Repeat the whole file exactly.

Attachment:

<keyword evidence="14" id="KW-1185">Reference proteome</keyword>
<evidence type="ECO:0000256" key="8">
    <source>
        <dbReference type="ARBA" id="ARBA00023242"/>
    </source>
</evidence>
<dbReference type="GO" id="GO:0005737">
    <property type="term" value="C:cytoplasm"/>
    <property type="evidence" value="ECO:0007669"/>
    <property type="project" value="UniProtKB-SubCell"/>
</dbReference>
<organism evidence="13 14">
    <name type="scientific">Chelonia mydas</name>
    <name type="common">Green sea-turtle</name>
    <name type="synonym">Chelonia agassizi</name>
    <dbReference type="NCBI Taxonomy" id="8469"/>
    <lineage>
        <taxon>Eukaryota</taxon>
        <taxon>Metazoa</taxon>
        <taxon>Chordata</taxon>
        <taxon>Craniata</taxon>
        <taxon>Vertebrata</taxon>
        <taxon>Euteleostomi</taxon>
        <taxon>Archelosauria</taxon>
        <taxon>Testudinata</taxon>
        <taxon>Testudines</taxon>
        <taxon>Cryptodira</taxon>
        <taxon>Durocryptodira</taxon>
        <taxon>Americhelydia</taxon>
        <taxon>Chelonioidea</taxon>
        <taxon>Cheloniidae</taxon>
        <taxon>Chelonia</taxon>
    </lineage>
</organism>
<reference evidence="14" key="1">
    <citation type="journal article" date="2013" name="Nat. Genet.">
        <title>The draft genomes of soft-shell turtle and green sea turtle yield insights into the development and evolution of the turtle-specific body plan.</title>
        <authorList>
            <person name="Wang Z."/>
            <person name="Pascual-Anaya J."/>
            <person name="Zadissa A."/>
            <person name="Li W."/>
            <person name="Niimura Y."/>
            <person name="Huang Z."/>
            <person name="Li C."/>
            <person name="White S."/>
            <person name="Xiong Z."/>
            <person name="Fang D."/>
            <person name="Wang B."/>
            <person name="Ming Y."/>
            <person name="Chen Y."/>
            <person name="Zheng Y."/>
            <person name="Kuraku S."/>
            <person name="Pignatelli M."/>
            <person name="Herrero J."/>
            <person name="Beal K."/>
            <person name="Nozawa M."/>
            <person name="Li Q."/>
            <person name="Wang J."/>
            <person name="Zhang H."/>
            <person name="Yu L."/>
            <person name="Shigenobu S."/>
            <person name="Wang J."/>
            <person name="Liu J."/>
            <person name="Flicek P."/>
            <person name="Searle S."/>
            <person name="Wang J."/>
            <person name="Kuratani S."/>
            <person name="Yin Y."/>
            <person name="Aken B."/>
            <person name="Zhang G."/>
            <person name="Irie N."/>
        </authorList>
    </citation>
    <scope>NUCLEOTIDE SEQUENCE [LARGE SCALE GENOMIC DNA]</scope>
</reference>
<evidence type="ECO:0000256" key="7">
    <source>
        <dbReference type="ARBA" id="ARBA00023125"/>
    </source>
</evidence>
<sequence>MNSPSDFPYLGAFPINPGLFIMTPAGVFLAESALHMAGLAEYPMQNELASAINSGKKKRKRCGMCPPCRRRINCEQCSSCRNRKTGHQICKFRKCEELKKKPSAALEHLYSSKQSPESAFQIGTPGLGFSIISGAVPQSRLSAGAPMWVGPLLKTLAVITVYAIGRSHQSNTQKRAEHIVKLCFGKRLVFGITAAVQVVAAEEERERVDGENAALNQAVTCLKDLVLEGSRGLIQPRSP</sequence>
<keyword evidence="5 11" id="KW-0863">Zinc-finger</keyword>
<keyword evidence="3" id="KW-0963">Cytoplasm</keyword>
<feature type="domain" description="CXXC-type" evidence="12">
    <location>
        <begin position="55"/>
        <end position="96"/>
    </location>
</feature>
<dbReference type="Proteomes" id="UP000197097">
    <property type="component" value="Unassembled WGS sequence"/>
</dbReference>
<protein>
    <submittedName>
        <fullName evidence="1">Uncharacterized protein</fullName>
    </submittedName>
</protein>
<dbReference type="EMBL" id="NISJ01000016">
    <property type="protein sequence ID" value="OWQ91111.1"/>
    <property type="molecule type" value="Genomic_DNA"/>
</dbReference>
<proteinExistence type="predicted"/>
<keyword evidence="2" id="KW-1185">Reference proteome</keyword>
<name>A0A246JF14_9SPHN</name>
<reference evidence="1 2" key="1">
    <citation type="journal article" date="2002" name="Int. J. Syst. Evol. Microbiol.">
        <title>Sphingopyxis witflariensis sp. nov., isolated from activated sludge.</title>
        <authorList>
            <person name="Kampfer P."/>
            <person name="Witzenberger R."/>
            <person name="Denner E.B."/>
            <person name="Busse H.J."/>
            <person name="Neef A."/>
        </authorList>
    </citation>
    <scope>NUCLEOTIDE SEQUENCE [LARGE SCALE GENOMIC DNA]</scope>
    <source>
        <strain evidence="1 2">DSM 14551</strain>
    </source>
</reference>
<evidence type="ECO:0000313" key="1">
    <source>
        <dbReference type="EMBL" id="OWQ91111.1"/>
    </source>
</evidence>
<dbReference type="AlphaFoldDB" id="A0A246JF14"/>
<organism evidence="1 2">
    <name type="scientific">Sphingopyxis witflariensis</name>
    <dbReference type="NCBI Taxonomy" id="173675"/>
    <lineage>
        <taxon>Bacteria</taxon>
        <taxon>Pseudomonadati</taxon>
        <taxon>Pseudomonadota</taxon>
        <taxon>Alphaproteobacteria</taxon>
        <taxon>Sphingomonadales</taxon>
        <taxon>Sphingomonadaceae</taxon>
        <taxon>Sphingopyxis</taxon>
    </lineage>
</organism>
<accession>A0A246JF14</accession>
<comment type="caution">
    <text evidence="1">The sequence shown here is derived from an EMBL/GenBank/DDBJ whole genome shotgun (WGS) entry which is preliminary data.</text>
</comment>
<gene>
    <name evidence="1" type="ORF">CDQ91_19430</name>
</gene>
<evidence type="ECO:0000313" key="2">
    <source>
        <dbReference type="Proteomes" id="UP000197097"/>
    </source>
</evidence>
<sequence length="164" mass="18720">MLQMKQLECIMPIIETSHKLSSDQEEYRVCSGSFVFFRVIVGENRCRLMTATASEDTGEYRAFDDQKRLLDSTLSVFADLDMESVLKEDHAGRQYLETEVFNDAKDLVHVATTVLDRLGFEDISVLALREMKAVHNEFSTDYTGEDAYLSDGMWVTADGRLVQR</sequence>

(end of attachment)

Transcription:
<keyword evidence="14" id="KW-1185">Reference proteome</keyword>
<evidence type="ECO:0000256" key="8">
    <source>
        <dbReference type="ARBA" id="ARBA00023242"/>
    </source>
</evidence>
<dbReference type="GO" id="GO:0005737">
    <property type="term" value="C:cytoplasm"/>
    <property type="evidence" value="ECO:0007669"/>
    <property type="project" value="UniProtKB-SubCell"/>
</dbReference>
<organism evidence="13 14">
    <name type="scientific">Chelonia mydas</name>
    <name type="common">Green sea-turtle</name>
    <name type="synonym">Chelonia agassizi</name>
    <dbReference type="NCBI Taxonomy" id="8469"/>
    <lineage>
        <taxon>Eukaryota</taxon>
        <taxon>Metazoa</taxon>
        <taxon>Chordata</taxon>
        <taxon>Craniata</taxon>
        <taxon>Vertebrata</taxon>
        <taxon>Euteleostomi</taxon>
        <taxon>Archelosauria</taxon>
        <taxon>Testudinata</taxon>
        <taxon>Testudines</taxon>
        <taxon>Cryptodira</taxon>
        <taxon>Durocryptodira</taxon>
        <taxon>Americhelydia</taxon>
        <taxon>Chelonioidea</taxon>
        <taxon>Cheloniidae</taxon>
        <taxon>Chelonia</taxon>
    </lineage>
</organism>
<reference evidence="14" key="1">
    <citation type="journal article" date="2013" name="Nat. Genet.">
        <title>The draft genomes of soft-shell turtle and green sea turtle yield insights into the development and evolution of the turtle-specific body plan.</title>
        <authorList>
            <person name="Wang Z."/>
            <person name="Pascual-Anaya J."/>
            <person name="Zadissa A."/>
            <person name="Li W."/>
            <person name="Niimura Y."/>
            <person name="Huang Z."/>
            <person name="Li C."/>
            <person name="White S."/>
            <person name="Xiong Z."/>
            <person name="Fang D."/>
            <person name="Wang B."/>
            <person name="Ming Y."/>
            <person name="Chen Y."/>
            <person name="Zheng Y."/>
            <person name="Kuraku S."/>
            <person name="Pignatelli M."/>
            <person name="Herrero J."/>
            <person name="Beal K."/>
            <person name="Nozawa M."/>
            <person name="Li Q."/>
            <person name="Wang J."/>
            <person name="Zhang H."/>
            <person name="Yu L."/>
            <person name="Shigenobu S."/>
            <person name="Wang J."/>
            <person name="Liu J."/>
            <person name="Flicek P."/>
            <person name="Searle S."/>
            <person name="Wang J."/>
            <person name="Kuratani S."/>
            <person name="Yin Y."/>
            <person name="Aken B."/>
            <person name="Zhang G."/>
            <person name="Irie N."/>
        </authorList>
    </citation>
    <scope>NUCLEOTIDE SEQUENCE [LARGE SCALE GENOMIC DNA]</scope>
</reference>
<evidence type="ECO:0000256" key="7">
    <source>
        <dbReference type="ARBA" id="ARBA00023125"/>
    </source>
</evidence>
<sequence>MNSPSDFPYLGAFPINPGLFIMTPAGVFLAESALHMAGLAEYPMQNELASAINSGKKKRKRCGMCPPCRRRINCEQCSSCRNRKTGHQICKFRKCEELKKKPSAALEHLYSSKQSPESAFQIGTPGLGFSIISGAVPQSRLSAGAPMWVGPLLKTLAVITVYAIGRSHQSNTQKRAEHIVKLCFGKRLVFGITAAVQVVAAEEERERVDGENAALNQAVTCLKDLVLEGSRGLIQPRSP</sequence>
<keyword evidence="5 11" id="KW-0863">Zinc-finger</keyword>
<keyword evidence="3" id="KW-0963">Cytoplasm</keyword>
<feature type="domain" description="CXXC-type" evidence="12">
    <location>
        <begin position="55"/>
        <end position="96"/>
    </location>
</feature>
<dbReference type="Proteomes" id="UP000197097">
    <property type="component" value="Unassembled WGS sequence"/>
</dbReference>
<protein>
    <submittedName>
        <fullName evidence="1">Uncharacterized protein</fullName>
    </submittedName>
</protein>
<dbReference type="EMBL" id="NISJ01000016">
    <property type="protein sequence ID" value="OWQ91111.1"/>
    <property type="molecule type" value="Genomic_DNA"/>
</dbReference>
<proteinExistence type="predicted"/>
<keyword evidence="2" id="KW-1185">Reference proteome</keyword>
<name>A0A246JF14_9SPHN</name>
<reference evidence="1 2" key="1">
    <citation type="journal article" date="2002" name="Int. J. Syst. Evol. Microbiol.">
        <title>Sphingopyxis witflariensis sp. nov., isolated from activated sludge.</title>
        <authorList>
            <person name="Kampfer P."/>
            <person name="Witzenberger R."/>
            <person name="Denner E.B."/>
            <person name="Busse H.J."/>
            <person name="Neef A."/>
        </authorList>
    </citation>
    <scope>NUCLEOTIDE SEQUENCE [LARGE SCALE GENOMIC DNA]</scope>
    <source>
        <strain evidence="1 2">DSM 14551</strain>
    </source>
</reference>
<evidence type="ECO:0000313" key="1">
    <source>
        <dbReference type="EMBL" id="OWQ91111.1"/>
    </source>
</evidence>
<dbReference type="AlphaFoldDB" id="A0A246JF14"/>
<organism evidence="1 2">
    <name type="scientific">Sphingopyxis witflariensis</name>
    <dbReference type="NCBI Taxonomy" id="173675"/>
    <lineage>
        <taxon>Bacteria</taxon>
        <taxon>Pseudomonadati</taxon>
        <taxon>Pseudomonadota</taxon>
        <taxon>Alphaproteobacteria</taxon>
        <taxon>Sphingomonadales</taxon>
        <taxon>Sphingomonadaceae</taxon>
        <taxon>Sphingopyxis</taxon>
    </lineage>
</organism>
<accession>A0A246JF14</accession>
<comment type="caution">
    <text evidence="1">The sequence shown here is derived from an EMBL/GenBank/DDBJ whole genome shotgun (WGS) entry which is preliminary data.</text>
</comment>
<gene>
    <name evidence="1" type="ORF">CDQ91_19430</name>
</gene>
<evidence type="ECO:0000313" key="2">
    <source>
        <dbReference type="Proteomes" id="UP000197097"/>
    </source>
</evidence>
<sequence length="164" mass="18720">MLQMKQLECIMPIIETSHKLSSDQEEYRVCSGSFVFFRVIVGENRCRLMTATASEDTGEYRAFDDQKRLLDSTLSVFADLDMESVLKEDHAGRQYLETEVFNDAKDLVHVATTVLDRLGFEDISVLALREMKAVHNEFSTDYTGEDAYLSDGMWVTADGRLVQR</sequence>